Pokémon Emerald is an updated version of Pokemon Ruby and Sapphire, that was released in Japan in September 2004 and in America and Europe in 2005. Even if the game is just an “add-on” to Ruby and Sapphire, it’s possible to find some beta and unused content still hidden in its code. As noted by Bulbapedia:
There’s an unused map header into the ROM called “SPECIAL AREA”.It was probably used for the battle frontier back then.
All the music tracks found in FireRed and LeafGreen are present in Emerald too, but only few of them are used for special events.
Also, from an early Pokèmon Emerald screenshot by IGN you can clearly see that ROUTE 109 had glitched up tiles!)
In the ROM LucaPM found an unused Prof.B irch sprite, that was probably used for the beta intro sequence. HEX Offset : 557AF0 (varies between ROMS)
Things to notice between the unused and the final sprite:
Different stance (of course)
Less outlined sprite
Different designed and coloured pants
Different right leg
Slightly different haircut
As noted by Zero7, it’s possible that he was suppose to have his hands in his pockets, go into the now final sprite for throwing out the pokemon, then either stay in the final sprite or back to the unused sprite for the rest of the intro.
Sonic Battle is a fighting game in the Sonic the Hedgehog series, developed by Sonic Team and released for the Game Boy Advance in 2003 / 2004. As we can see at Sonic Cult, there are some images of a beta version, even if most of the differences are just an old HP meter.We can only hope that some earlier beta could be leaked in the future, to learn more about Sonic Battle’s development.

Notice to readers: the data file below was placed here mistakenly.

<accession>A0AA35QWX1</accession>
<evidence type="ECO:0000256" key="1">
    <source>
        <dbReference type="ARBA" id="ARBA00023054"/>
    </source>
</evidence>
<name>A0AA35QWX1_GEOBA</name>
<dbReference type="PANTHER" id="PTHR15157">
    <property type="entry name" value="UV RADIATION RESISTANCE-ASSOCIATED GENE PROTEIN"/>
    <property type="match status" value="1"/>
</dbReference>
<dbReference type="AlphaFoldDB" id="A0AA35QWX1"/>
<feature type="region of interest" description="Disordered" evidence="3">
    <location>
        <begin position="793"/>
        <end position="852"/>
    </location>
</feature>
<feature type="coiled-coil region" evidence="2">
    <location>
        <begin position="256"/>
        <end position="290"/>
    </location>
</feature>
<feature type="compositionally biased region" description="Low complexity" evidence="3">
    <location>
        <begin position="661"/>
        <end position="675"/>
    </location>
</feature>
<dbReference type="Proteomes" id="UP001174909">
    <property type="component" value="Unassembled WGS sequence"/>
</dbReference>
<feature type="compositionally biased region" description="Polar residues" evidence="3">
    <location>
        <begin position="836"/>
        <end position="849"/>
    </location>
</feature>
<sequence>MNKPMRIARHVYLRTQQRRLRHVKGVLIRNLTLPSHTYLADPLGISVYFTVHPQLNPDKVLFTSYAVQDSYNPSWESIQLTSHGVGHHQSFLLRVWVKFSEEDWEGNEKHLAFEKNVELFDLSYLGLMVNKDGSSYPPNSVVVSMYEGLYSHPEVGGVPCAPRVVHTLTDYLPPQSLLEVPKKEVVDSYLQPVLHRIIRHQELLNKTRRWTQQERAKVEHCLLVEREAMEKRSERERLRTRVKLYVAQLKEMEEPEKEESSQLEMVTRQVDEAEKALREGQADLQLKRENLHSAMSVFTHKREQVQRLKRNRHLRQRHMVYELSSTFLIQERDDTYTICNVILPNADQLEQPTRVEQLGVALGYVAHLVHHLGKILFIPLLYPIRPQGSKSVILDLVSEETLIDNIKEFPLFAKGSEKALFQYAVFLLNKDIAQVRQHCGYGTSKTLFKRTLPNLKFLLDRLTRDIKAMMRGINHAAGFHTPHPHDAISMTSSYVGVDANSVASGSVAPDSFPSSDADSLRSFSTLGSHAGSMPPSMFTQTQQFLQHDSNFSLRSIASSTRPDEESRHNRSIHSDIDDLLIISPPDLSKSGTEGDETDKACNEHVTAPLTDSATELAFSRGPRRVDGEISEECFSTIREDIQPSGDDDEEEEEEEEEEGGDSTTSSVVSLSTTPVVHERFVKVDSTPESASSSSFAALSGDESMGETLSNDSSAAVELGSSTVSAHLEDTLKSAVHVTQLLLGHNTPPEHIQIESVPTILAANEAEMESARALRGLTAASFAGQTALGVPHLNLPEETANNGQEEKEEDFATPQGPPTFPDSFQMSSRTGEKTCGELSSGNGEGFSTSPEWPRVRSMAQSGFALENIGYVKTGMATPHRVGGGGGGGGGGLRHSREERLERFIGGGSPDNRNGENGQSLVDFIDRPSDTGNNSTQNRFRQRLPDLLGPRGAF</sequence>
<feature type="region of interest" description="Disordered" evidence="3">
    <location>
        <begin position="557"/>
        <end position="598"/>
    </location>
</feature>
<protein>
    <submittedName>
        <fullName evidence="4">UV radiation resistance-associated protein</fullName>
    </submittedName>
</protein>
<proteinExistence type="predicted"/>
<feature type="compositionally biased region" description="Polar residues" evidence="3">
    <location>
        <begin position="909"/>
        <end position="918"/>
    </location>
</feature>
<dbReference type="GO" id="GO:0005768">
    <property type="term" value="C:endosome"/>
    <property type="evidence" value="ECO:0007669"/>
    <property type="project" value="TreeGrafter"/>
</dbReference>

Banjo-Pilot is a handheld racer developed by Rare Ltd. and published by THQ in 2005. Originally, Nintendo announced it as Diddy Kong Pilot in 2001. When they sold their share of Rare Ltd. to Microsoft (2002), they opted out of their publishing contract. As the Donkey Kong IP is a property of Nintendo, they could no longer release the game in this state.
In late 2003, THQ decided to publish the four Rare GBA titles, including Diddy Kong Pilot – now reskinned with Banjo characters. By this time, most members of the original team had either left the company or been moved onto Xbox titles. Reskinning Diddy Kong Pilot was now the task for the remaining members of the handheld team who thought it would be easier to make a game from scratch. A voxel based racing title was developed, which can be seen in our gallery. After five months (mid 2004), however, the team was asked to stop working on this version. Instead, they were meant to revive and finish the previous team’s Mode 7 game for Q3 2004, but without the tilt sensor which was announced for Diddy Kong Plot. In 2005, Banjo-Pilot finally saw a release.
Banjo Kazooie: Grunty’s Revenge is the third instalment in the Banjo-Kazooie series, and the second in chronological order (in terms of the point of the beginning and end of the game – in fact, as time travel plays a significant part in the plot, most of the action takes place decades before Banjo-Kazooie). Developed by Rareware and published by THQ, it was the first Rare game released after being purchased by Microsoft from Nintendo. [info from Wikipedia]